Friday, August 21, 2015


Rabbi Doniel Staum, LMSW
Rabbi, Kehillat New Hempstead
Rebbe/Guidance Counselor – ASHAR
Principal – Ohr Naftoli- New Windsor


          Dr. Raphael Moller was a legend in the German-Jewish community. Not only was he an exceptional doctor, but he was also a person of great moral character, devoted to Klal Yisroel wholeheartedly[1].
          On November 10, 1938 Dr. Moller arrived in shul for shacharis, only to find the building engulfed in flames. It was the morning after Kristallnacht. He returned home looking ashen and pale.
          Later that day two SS officers came to Dr. Moller’s home and arrested him. He was sent to a Concentration Camp for eight weeks. When he returned home, his beard and hair were gone, and his feet were frostbitten.
          Shortly after, with the help of Rabbi Shimon Schwab zt’l, the Moller family escaped to England and from there to America.  
During the horrific eight weeks he spent in the Concentration Camp, Dr. Moller did all he could to assist his fellow prisoners. On one occasion he assisted a prisoner who had been beaten by an SS officer. When the officer saw Dr. Moller helping the man to his feet he barked to him, “Leave him alone or you’ll get the same treatment.” Dr. Moller looked at the Nazi and replied, “You do your job and I’ll do mine!”

The prophet Yirmiyahu lived a very tragic and difficult life. During the period just prior to the destruction of the first Bais Hamikdash, Yirmiyahu futilely tried to warn his people about the impending doom that was imminently to befall them if they would not repent and heed the word of G-d. But the nation did not want to hear his message, and they scorned and ridiculed him. Despite the fierce resistance he encountered, the righteous prophet continued to preach his message, until he was incarcerated by his own nation.
Eventually they all realized that Yirmiyahu had spoken words of truth, but by that time it was too late. The Bais Hamikdash was no more than a pile of smoldering ruins and the nation was ignobly being led into the Babylonian exile. Yirmiyahu was left to mourn the obstinacy of Klal Yisroel and to live with the painful awareness that if only the nation would have heeded his call the catastrophe could have been averted.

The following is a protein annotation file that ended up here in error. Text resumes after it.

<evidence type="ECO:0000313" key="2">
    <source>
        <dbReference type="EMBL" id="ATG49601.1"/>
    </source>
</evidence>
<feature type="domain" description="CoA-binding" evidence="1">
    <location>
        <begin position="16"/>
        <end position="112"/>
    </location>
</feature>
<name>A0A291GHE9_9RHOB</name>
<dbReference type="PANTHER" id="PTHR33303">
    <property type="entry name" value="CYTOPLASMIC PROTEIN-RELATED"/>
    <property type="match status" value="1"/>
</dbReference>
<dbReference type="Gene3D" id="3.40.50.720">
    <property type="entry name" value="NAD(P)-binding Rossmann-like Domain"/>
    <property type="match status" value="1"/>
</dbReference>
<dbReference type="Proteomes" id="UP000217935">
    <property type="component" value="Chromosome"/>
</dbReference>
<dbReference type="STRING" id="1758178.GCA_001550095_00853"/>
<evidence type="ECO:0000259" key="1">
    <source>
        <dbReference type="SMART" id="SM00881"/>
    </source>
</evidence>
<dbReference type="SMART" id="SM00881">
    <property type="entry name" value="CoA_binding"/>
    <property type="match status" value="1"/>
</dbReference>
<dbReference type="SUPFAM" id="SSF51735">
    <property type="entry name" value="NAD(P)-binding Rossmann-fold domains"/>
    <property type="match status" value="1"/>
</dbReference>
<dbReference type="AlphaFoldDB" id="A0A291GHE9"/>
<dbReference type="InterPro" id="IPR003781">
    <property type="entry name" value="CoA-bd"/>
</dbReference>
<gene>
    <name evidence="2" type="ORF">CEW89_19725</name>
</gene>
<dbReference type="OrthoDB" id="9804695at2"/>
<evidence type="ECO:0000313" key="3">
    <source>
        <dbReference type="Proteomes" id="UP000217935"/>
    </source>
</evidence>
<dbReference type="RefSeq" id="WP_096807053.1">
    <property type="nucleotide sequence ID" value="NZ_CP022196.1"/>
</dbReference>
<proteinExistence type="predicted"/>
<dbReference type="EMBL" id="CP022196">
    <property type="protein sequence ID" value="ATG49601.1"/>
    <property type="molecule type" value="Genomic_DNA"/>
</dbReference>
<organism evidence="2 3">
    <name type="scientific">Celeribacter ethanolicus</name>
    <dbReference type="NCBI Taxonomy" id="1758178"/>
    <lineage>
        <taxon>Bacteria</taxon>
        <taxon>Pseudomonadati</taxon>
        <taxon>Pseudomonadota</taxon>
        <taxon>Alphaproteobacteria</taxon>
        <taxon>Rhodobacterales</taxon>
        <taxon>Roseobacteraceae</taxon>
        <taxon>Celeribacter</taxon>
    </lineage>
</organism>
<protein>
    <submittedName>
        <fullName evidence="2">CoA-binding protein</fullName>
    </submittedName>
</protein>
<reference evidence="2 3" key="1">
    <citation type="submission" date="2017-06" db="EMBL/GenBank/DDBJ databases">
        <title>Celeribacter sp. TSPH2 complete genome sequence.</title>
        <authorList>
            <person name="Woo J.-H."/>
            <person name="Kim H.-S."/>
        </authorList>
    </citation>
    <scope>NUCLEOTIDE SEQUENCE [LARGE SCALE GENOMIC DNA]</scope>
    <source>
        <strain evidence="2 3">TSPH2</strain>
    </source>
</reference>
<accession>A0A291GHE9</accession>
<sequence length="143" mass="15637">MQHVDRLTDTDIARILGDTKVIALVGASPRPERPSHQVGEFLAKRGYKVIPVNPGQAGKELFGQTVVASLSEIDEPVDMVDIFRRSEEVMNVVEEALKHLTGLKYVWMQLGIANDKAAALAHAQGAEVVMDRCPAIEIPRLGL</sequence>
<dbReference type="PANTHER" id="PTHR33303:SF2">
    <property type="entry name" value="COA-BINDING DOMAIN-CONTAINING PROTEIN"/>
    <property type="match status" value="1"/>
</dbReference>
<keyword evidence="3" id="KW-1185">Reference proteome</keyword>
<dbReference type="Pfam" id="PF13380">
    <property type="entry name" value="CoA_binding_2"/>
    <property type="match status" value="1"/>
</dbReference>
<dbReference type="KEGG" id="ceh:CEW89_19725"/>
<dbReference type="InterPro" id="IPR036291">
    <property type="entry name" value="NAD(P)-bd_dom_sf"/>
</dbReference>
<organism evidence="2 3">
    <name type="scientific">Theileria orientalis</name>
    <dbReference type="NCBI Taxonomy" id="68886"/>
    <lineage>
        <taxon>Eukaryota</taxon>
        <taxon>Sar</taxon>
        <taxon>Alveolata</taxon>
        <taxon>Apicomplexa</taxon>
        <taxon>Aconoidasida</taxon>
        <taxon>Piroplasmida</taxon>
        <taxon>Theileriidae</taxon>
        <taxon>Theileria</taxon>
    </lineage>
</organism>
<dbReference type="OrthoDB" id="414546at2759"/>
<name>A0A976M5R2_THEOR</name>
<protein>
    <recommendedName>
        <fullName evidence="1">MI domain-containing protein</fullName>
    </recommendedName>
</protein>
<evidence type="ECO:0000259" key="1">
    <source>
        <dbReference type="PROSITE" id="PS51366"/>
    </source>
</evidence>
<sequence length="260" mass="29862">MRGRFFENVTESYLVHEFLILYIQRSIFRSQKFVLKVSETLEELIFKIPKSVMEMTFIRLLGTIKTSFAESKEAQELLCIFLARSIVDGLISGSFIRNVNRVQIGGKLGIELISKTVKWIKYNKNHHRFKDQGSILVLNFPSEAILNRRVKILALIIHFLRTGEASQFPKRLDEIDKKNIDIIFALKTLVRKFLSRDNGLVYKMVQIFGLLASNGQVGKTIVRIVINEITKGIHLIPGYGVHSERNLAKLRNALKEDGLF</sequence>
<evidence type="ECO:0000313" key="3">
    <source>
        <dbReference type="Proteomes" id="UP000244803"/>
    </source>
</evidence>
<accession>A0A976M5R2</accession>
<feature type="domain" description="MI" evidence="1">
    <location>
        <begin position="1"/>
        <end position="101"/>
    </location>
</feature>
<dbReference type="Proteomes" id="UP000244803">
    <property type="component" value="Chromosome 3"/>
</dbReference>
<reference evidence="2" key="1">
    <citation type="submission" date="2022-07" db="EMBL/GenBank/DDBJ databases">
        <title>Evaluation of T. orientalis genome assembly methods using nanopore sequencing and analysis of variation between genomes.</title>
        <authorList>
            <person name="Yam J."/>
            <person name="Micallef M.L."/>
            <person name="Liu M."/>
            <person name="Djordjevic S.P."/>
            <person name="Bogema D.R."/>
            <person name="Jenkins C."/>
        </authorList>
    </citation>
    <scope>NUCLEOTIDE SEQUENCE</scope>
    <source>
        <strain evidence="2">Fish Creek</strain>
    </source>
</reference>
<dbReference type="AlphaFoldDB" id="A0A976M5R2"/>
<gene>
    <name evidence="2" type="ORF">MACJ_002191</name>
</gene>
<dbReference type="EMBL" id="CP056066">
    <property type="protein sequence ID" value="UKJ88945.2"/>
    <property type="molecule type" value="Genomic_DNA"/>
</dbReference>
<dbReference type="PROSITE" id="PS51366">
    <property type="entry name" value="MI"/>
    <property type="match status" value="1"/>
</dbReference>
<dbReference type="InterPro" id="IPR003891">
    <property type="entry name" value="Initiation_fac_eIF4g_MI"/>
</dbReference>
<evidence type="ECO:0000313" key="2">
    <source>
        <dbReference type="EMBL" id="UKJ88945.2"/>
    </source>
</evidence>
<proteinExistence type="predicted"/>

The AriZal explained that Yirmiyahu was a gilgul (reincarnation) of Shlomo Hamelech. King Solomon, the wisest of men, had lived a life of regality and affluence. The entire world was subject to his benevolent leadership, and Klal Yisroel enjoyed a period of utopian prominence, such that will not be repeated until the advent of Moshiach. It was in that period of august grandeur that Shlomo commissioned the construction of the first Bais Hamikdash in Jerusalem.
The beauty that was Jerusalem under the tutelage of Shlomo eventually became the destruction that was Jerusalem after the prophecies of Yirmiyahu went unheeded. But the greatest irony was that the soul of the person who had built the Bais Hamikdash in all its beauty returned to witness its calumnious destruction in shame and ignominy.  
The glaring question is why should Yirmiyahu have been subject to seeing the undoing and destruction of his lifelong efforts? Why was he chosen to be the prophet who would be maligned and ignored?
The Meloh Ha’omer[2] explains that the verse in Koheles[3] – written by Shlomo Hamelech - states, “Do not be exceedingly righteous or excessively wise; why be left desolate?” In truth, Shlomo wrote these words based on his own personal experience.
The Torah delineates specific guidelines that a Jewish king must follow. Although a king has an elevated status and enjoys certain added privileges and benefits not granted to the common man, he too is bound to certain restrictions. “You shall surely set over yourself a king whom Hashem, your G-d, shall choose…Only he shall not have too many horses for himself, so that he will not return the people to Egypt in order to increase horses… And he shall not have too many wives, so that his heart not turns astray; and he shall not greatly increase silver and gold for himself.[4]